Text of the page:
Before a large and deeply interested audience at the Duval theater, Virgil O. Stricklerdelivered a lecture on the fundamentals and tenets of Christian Science. Mr. Strickler was introduced by Frank E. Jennings, a prominent attorney of Jacksonville, who said in part,—

The Christian Science church, not only in Jacksonville but elsewhere, has existed for so long and so honorably, the grade of intelligence of its members is so high, and the purity of the life and activities of its members, as a rule, is such, that certainly no one, at least in any representative audience, would need to apologize for being a Christian Scientist, but at the same time I feel that the churches of Jacksonville are working so much in unity, so much in harmony at the present time, that no one need apologize for not being a Christian Scientist. However, I am one of those who believe there is something radically wrong with the individual who does not care to hear the truth, in whatever form it may be presented; and there is something wrong with that individual who does not care to hear what other intelligent, strong-minded individuals believe to be the truth, and who will not take upon himself the task of determining whether or not it is the truth.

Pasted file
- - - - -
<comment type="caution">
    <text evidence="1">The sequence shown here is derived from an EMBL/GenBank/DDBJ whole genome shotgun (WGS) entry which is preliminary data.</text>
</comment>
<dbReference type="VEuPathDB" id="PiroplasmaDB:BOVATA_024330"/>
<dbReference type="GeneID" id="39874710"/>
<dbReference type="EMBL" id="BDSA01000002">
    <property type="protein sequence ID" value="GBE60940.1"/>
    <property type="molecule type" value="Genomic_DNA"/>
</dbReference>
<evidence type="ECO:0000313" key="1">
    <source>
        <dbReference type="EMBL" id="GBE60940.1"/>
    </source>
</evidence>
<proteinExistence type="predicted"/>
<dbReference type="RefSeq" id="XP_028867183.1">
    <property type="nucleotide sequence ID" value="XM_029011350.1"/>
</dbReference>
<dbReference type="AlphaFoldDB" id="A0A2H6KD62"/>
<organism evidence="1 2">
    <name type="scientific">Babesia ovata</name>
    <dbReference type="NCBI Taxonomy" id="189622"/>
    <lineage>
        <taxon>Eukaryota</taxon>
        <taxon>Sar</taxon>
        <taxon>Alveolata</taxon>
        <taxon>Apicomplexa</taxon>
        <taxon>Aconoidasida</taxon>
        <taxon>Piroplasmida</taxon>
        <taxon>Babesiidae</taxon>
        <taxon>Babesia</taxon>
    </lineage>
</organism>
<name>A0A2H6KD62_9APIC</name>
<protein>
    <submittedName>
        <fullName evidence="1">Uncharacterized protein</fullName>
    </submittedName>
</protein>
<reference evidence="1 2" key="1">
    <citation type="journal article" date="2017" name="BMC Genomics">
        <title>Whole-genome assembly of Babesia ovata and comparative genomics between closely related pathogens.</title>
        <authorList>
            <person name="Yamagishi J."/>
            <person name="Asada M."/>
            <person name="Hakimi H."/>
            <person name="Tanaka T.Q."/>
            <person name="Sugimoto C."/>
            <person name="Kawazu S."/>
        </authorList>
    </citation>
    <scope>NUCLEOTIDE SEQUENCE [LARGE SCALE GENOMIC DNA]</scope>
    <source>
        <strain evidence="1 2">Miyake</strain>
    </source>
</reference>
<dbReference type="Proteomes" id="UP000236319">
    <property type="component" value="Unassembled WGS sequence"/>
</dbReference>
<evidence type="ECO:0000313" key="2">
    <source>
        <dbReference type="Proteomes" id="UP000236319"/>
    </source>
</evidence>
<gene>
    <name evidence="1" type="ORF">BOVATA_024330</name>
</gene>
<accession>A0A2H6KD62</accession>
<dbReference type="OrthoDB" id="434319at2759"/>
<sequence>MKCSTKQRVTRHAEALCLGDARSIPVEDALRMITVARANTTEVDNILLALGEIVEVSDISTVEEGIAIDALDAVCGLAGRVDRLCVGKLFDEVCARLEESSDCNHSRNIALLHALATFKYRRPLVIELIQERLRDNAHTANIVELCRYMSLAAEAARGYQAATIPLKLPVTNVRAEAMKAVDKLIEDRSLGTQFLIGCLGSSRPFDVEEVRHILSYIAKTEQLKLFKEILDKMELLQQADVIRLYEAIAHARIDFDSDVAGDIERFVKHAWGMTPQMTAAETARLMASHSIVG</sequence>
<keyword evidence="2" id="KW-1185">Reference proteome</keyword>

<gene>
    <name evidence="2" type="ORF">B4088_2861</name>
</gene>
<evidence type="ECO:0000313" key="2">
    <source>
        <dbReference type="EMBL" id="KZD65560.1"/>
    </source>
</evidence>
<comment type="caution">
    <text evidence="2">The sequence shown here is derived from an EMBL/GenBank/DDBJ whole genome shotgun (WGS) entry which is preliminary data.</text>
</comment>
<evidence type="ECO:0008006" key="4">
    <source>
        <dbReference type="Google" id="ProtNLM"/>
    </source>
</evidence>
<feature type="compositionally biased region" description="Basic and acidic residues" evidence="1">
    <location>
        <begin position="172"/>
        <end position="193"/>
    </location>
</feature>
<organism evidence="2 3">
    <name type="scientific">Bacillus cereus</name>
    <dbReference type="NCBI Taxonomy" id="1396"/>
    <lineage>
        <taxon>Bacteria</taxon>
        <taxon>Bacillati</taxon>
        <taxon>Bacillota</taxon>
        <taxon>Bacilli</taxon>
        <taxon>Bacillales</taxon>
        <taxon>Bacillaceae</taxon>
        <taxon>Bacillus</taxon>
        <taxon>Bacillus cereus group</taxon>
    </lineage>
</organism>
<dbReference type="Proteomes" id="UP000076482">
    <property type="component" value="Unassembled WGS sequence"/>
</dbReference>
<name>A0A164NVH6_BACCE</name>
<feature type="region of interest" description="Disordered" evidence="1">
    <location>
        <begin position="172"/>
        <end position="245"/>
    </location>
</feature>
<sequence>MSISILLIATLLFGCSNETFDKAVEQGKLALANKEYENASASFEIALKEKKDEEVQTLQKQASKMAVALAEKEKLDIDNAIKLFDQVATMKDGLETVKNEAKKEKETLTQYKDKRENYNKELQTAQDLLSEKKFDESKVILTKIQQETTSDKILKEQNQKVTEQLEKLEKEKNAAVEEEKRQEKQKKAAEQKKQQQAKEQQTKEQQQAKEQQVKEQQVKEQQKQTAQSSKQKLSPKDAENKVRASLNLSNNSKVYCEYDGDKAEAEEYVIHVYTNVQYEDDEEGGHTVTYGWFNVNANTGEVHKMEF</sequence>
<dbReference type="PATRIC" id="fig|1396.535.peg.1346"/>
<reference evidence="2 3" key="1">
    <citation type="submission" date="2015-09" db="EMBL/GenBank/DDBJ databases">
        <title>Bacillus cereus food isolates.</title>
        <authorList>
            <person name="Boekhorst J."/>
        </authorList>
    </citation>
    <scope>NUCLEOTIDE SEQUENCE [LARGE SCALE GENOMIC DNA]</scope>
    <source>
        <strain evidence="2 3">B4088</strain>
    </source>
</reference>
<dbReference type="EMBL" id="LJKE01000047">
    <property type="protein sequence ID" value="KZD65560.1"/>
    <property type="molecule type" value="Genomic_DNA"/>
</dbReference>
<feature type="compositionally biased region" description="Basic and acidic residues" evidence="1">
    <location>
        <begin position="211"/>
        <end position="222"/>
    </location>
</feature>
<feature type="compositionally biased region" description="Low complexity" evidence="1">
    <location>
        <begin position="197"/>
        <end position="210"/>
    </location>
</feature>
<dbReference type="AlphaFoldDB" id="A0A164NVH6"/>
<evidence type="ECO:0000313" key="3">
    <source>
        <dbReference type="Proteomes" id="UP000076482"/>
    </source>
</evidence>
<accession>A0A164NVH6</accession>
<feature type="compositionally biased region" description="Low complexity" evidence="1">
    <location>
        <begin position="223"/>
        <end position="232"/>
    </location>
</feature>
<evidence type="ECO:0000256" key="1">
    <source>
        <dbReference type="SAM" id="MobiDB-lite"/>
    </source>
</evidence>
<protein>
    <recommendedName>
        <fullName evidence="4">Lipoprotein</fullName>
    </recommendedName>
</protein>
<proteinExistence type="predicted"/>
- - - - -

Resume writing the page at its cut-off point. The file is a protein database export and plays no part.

I believe every individual should be open to conviction. I have heard the story of an old man who said he was always open to conviction, but that he wanted to see the color of the man's hair who could convince him. We should not be that way. It is with pleasure that I am here this afternoon, and I expect to profit by it. Churches and religions would suffer materially if they actually believed what it is many times stated they stand for and believe, and if they were as represented by many of those outside of that denomination. In other words, it is very difficult indeed to judge of a church or denomination by what is said on the outside; and each religious faith very often suffers because the unintelligent members misrepresent their own faith; and much more so do they misrepresent the faith of other denominations.

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Testimony of Healing
In the fond hope that there may be somewhere a reader...
August 10, 1912

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